An elm can do with very few roots but you can't cut them all away. Most important is to get it into proper circumstances, bonsai soil and outside.
The soil I ordered is also mainly rocky, would that be okay for my chinese elm?
 

Bnana

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Elms can grow inside but they do a lot better outside. On a window sill there is less air movement and less light. A south facing windows lets more light in but it gets very warm.

These rocky soils are great, they let air in so the roots can breath. The main cause of root rot is lack of oxygen, the roots don't die because they rot, they rot because they died.
 

Tieball

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You know....a photo or two....or more....would be really helpful.
 

penumbra

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Elms can grow inside but they do a lot better outside
I here this over and over again. I am not a novice as I have been working with plants since I was a child and I am nearly 72 with several hundreds of plants inside and outside.
I cannot keep a Chinese Elm inside long term. I bring it cuttings to root and get them right back outside asap.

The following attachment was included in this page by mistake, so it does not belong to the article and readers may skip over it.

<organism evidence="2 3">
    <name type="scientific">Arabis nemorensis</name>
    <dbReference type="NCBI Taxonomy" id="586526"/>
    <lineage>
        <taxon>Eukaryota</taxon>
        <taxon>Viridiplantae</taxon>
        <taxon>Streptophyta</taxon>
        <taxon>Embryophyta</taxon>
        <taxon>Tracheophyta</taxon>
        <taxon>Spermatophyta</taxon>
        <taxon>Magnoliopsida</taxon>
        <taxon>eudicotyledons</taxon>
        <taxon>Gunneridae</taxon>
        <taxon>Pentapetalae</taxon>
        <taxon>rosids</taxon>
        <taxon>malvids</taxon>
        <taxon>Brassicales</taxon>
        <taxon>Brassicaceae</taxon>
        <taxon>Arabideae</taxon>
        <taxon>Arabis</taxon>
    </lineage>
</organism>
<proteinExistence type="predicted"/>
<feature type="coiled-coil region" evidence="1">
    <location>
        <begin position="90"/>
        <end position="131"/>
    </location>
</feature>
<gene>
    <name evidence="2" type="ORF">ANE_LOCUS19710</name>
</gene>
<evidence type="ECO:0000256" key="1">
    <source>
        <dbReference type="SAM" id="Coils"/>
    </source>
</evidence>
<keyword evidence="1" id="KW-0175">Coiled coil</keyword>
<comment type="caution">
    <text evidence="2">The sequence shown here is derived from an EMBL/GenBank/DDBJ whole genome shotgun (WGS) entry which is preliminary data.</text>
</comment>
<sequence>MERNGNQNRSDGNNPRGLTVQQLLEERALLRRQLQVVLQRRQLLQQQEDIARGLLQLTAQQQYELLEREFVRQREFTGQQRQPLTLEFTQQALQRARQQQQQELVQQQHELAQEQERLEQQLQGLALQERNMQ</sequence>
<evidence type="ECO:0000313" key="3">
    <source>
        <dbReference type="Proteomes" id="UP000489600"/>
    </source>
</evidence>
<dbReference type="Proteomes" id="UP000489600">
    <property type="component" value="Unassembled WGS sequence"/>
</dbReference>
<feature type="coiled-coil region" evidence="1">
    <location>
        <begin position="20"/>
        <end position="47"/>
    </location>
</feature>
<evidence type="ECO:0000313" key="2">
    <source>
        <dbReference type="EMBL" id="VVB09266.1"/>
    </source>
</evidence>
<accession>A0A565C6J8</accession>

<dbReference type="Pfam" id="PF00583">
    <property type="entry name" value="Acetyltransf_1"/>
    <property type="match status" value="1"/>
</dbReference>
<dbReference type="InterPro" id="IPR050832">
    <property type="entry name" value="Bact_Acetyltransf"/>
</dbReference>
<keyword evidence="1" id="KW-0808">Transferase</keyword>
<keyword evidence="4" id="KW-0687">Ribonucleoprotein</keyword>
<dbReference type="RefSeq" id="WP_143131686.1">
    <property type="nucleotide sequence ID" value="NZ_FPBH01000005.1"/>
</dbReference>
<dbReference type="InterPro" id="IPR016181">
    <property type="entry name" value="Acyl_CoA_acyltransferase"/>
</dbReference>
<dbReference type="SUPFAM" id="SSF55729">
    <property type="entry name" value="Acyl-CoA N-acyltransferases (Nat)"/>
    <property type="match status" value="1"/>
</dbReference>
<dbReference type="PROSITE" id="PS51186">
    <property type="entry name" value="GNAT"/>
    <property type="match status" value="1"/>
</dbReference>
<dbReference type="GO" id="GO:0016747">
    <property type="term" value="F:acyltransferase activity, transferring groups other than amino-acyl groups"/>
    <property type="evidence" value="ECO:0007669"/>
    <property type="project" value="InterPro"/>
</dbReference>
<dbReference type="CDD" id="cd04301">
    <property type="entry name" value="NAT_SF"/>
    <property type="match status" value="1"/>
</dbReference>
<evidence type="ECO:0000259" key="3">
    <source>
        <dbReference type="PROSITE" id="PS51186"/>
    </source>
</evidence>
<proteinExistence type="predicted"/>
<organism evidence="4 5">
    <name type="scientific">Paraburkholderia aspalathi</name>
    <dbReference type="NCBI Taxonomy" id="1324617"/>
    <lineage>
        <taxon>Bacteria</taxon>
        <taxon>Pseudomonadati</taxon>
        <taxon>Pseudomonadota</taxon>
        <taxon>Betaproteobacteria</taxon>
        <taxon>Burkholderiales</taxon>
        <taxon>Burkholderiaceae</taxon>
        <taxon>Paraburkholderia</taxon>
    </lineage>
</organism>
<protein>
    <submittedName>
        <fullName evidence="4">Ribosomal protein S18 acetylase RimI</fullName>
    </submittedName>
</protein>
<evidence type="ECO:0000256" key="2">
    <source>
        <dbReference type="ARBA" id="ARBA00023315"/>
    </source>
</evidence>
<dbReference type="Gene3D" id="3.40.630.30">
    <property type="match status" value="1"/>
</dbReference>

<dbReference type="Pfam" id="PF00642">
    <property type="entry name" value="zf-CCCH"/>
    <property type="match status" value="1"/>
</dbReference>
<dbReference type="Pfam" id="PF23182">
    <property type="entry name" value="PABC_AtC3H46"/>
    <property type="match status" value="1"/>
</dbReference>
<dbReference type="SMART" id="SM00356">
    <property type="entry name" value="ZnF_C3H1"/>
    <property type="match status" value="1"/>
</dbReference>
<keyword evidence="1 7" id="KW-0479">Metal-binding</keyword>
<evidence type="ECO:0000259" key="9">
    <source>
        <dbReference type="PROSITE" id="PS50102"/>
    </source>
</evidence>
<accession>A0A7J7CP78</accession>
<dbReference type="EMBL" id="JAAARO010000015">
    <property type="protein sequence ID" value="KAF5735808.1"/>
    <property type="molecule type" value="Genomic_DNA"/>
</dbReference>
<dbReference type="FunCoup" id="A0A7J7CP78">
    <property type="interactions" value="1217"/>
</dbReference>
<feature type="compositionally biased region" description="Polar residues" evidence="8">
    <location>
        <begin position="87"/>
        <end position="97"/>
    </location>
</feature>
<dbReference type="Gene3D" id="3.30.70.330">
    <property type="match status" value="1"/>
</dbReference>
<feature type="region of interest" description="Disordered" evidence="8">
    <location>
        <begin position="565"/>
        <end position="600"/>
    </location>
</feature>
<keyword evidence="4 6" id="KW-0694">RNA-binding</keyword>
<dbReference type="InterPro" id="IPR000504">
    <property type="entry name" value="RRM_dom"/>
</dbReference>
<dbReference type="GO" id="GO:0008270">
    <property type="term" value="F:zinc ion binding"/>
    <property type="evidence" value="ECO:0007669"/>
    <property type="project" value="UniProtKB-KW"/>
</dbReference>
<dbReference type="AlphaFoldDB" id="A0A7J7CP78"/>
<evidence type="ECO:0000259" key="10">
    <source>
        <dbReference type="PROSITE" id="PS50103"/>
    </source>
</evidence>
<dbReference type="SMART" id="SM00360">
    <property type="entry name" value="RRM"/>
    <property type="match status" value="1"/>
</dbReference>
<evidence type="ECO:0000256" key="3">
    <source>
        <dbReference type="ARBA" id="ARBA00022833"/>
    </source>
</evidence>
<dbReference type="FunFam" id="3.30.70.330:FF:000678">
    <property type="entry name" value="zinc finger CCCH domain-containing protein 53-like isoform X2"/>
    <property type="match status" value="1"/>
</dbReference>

claramsh

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Elms can grow inside but they do a lot better outside. On a window sill there is less air movement and less light. A south facing windows lets more light in but it gets very warm.

These rocky soils are great, they let air in so the roots can breath. The main cause of root rot is lack of oxygen, the roots don't die because they rot, they rot because they died.
Ahh, I see. Thank you so much for your help.
 

claramsh

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You know....a photo or two....or more....would be really helpful.
I have this other thread on which I’ve posted some photos which is why I didn’t include any in this thread, but I’ll attach some now. My plant seems diseased as well, so I will replant it in good soil, I will cut any rotten roots and will apply fungicide. I have changed its place to a big windowsill (not the one in this picture, this pocture was before I moved it)where it gets plenty of light as well and hopefully it’s not too warm. If it doesn’t get better I might move it outside.
 

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claramsh

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I here this over and over again. I am not a novice as I have been working with plants since I was a child and I am nearly 72 with several hundreds of plants inside and outside.
I cannot keep a Chinese Elm inside long term. I bring it cuttings to root and get them right back outside asap.
So do you think I should leave it outside? I’ve changed its place many times inside the house, I’m worried that it will stress it once I get it outside. Will it adapt to the indoors conditions though? I know it’s selfish of me trying to keep it in, but we don’t have a yard, I can leave it in front of my house but someone can easily steal it since many people would walk past it... I’m so conflicted and I don’t know what to do...
 

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claramsh